## Moving Closer to Solving the 'Mathematics Problem' Where it Arises: The Influence of the 'Typical' Irish Pre-tertiary Mathematics Experience on Under-preparedness among Numerate Entrants

#### Citation

Hourigan, M. & O' Donoghue, J. (2006), 'Moving Closer to Solving the 'Mathematics Problem' Where it Arises: The Influence of the 'Typical' Irish Pre-tertiary Mathematics Experience on Under-preparedness among Numerate Entrants', in Corcoran, D. & Breen, S. (eds), Proceedings of 2nd International Science and Mathematics Education Conference (SMEC 2006), Dublin: St Patrick's College, p 124-134.

##### Date

2006##### Author

Hourigan, Mairéad

O' Donoghue, John

##### Peer Reviewed

Yes##### Metadata

Show full item record*Hourigan, M. & O' Donoghue, J. (2006), 'Moving Closer to Solving the 'Mathematics Problem' Where it Arises: The Influence of the 'Typical' Irish Pre-tertiary Mathematics Experience on Under-preparedness among Numerate Entrants', in Corcoran, D. & Breen, S. (eds), Proceedings of 2nd International Science and Mathematics Education Conference (SMEC 2006), Dublin: St Patrick's College, p 124-134.*

##### Abstract

The contribution of mathematics proficiency to the numerate (e.g. science, engineering) disciplines is well-documented. Internationally concern exists that graduates of these disciplines are persistently demonstrating mathematical deficiencies i.e. the ‘Mathematics problem’. A connection has been made between this problem and the worldwide reportage of numerate entrants to numerate courses demonstrating insufficient and incomplete mathematical knowledge. While the characteristics of ’at risk’ students are more or less equivalent internationally, the same consensus does not exist in relation to the causes of this phenomenon. There is growing consensus however that ‘under-preparedness’ is caused by the apparent mismatch between the nature of the pre-tertiary and subsequent Tertiary level mathematics experience. This study focuses the ‘Mathematics problem’ from an Irish perspective, exploring the nature of the ‘typical’ pre-tertiary mathematics experience, which in turn provides insight into the nature of the transition required of Irish students entering the numerate disciplines. Brousseau’s ‘didactical contract’ is used as an intellectual tool to uncover the features of the mathematics experience in two case classrooms in Irish upper secondary schools (Senior Cycle). While the authors are both professional mathematics educators and therefore acutely aware of prevalent classroom practice, the restrictive nature of contract and its implications for students’ future mathematics education left all concerned astounded.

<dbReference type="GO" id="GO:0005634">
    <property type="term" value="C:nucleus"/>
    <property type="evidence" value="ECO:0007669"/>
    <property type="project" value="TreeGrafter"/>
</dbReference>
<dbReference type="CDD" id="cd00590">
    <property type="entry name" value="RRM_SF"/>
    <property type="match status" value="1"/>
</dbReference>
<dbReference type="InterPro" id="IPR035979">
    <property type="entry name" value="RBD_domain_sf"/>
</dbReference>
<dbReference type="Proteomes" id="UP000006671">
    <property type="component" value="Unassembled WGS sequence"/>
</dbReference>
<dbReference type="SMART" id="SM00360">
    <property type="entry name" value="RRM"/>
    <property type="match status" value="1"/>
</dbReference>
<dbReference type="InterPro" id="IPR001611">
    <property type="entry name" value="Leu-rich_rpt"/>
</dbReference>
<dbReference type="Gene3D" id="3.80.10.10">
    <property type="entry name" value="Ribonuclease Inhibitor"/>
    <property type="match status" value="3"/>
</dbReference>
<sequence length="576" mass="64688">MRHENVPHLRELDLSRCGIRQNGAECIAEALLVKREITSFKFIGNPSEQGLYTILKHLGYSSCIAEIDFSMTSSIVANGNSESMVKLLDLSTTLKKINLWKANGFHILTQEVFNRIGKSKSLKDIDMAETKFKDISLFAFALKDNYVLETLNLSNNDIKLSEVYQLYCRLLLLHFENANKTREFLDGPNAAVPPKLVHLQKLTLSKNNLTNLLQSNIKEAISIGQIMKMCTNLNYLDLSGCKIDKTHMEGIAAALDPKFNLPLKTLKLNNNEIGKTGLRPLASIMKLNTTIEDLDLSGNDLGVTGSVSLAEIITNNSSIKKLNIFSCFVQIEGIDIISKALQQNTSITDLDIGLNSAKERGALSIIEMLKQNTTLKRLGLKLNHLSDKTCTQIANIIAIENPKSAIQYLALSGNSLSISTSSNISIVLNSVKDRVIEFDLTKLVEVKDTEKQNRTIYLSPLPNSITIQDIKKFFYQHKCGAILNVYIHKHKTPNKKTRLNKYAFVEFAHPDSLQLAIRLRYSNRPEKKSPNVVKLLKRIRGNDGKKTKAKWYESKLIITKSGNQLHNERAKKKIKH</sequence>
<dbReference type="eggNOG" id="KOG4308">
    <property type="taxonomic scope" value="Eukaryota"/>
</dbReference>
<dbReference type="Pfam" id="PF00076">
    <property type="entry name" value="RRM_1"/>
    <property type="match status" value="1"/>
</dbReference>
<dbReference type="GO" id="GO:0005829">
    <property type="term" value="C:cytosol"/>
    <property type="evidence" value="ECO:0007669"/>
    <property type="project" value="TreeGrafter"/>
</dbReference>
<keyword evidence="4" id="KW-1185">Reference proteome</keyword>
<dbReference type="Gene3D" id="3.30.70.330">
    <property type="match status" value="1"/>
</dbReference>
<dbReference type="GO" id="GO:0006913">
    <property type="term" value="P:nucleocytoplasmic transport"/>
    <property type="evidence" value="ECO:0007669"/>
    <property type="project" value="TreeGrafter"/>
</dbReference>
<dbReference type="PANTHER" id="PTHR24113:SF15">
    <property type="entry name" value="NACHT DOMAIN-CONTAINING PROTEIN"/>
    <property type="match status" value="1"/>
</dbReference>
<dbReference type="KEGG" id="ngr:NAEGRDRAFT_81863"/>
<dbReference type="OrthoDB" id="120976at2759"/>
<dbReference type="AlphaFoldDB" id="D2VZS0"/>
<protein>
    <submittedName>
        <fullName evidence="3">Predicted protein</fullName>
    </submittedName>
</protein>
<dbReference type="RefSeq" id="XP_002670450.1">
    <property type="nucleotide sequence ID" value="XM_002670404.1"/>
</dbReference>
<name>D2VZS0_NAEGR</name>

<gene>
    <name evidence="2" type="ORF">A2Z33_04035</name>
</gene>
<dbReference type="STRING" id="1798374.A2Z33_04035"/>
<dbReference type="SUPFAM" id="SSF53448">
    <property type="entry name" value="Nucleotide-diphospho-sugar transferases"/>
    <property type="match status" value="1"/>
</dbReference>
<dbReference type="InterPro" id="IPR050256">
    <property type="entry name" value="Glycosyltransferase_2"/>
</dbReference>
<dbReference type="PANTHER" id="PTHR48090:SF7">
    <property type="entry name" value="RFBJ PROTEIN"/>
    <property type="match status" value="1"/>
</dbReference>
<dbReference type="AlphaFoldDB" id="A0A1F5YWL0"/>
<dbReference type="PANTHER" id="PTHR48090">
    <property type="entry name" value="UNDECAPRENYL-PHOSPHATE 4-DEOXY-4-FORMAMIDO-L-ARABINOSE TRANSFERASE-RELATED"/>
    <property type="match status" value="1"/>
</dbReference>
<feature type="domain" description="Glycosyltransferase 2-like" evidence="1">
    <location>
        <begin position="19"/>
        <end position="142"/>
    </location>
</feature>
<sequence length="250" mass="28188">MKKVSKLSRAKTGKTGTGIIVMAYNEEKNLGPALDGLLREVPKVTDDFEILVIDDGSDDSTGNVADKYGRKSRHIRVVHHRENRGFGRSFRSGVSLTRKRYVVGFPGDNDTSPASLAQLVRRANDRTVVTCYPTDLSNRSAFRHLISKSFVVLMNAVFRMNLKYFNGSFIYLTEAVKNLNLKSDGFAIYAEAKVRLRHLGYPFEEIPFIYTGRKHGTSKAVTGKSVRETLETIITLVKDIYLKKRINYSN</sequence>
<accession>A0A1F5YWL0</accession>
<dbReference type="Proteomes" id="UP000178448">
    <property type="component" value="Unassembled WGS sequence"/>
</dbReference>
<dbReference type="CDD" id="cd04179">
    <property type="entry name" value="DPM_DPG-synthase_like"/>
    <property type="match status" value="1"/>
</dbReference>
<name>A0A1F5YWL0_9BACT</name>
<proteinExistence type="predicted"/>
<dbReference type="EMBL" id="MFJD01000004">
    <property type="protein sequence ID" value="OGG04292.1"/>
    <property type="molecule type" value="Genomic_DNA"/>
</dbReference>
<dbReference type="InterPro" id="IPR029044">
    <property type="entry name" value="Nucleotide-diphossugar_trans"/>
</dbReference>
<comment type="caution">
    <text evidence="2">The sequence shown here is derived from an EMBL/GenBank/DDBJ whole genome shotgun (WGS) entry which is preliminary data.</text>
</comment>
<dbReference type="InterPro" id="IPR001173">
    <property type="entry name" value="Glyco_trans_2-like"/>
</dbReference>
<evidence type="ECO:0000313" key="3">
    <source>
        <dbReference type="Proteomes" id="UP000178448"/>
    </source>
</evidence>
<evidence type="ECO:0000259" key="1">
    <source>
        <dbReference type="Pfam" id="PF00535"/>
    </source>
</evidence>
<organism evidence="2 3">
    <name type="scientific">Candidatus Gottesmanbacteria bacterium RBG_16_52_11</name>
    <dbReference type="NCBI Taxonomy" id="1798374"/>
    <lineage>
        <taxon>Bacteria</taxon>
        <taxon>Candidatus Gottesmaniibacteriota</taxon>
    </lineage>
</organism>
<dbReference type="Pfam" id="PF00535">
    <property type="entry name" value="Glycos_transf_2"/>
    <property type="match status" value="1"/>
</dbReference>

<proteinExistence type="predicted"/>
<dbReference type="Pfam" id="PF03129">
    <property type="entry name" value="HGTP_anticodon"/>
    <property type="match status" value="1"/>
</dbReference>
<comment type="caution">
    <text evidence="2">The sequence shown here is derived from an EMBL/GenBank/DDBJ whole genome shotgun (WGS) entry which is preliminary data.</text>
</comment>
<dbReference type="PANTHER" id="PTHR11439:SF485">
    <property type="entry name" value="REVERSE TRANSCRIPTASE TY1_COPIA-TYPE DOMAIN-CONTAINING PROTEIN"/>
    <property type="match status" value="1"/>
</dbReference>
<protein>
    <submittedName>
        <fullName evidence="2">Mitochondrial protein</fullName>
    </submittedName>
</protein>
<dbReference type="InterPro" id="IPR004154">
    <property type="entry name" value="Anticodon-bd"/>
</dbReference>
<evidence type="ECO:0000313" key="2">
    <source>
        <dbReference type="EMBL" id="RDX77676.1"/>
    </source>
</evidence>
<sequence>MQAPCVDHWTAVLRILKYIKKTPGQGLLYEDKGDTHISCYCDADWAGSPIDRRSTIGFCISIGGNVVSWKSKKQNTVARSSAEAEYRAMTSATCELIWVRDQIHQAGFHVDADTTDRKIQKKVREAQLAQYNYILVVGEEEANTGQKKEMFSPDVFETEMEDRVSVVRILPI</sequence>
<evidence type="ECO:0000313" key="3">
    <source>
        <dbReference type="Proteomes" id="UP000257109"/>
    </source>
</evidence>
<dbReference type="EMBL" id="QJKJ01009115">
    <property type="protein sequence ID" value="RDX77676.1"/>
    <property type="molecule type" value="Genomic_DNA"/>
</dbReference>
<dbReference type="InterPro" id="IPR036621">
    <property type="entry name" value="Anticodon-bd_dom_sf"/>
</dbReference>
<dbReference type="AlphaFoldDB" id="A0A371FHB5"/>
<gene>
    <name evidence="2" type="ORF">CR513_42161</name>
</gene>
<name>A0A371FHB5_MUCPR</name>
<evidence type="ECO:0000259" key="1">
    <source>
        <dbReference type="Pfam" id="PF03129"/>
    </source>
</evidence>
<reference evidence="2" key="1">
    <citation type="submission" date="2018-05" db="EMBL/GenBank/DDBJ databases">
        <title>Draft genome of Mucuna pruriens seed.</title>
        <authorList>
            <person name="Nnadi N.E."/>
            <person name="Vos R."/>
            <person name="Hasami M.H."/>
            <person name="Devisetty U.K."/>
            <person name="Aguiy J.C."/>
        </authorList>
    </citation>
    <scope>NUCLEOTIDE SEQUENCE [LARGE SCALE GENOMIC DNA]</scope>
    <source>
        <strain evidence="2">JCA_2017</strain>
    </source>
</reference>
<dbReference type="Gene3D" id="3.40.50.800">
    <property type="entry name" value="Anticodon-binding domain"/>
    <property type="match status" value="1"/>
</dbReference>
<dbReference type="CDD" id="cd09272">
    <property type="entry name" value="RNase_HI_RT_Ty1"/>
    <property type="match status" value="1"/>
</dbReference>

##### Keywords

MathematicsNumerate entrants

Mathematical knowledge

Under-preparedness

##### Language (ISO 639-3)

eng##### Publisher

St Patricks College, Drumcondra##### Rights

The full proceedings of the 2nd International Science and Mathematics Education Conference is available at http://main.spd.dcu.ie/main/academic/mathematics/smec2006proceedings.htmlThis item is protected by original copyright: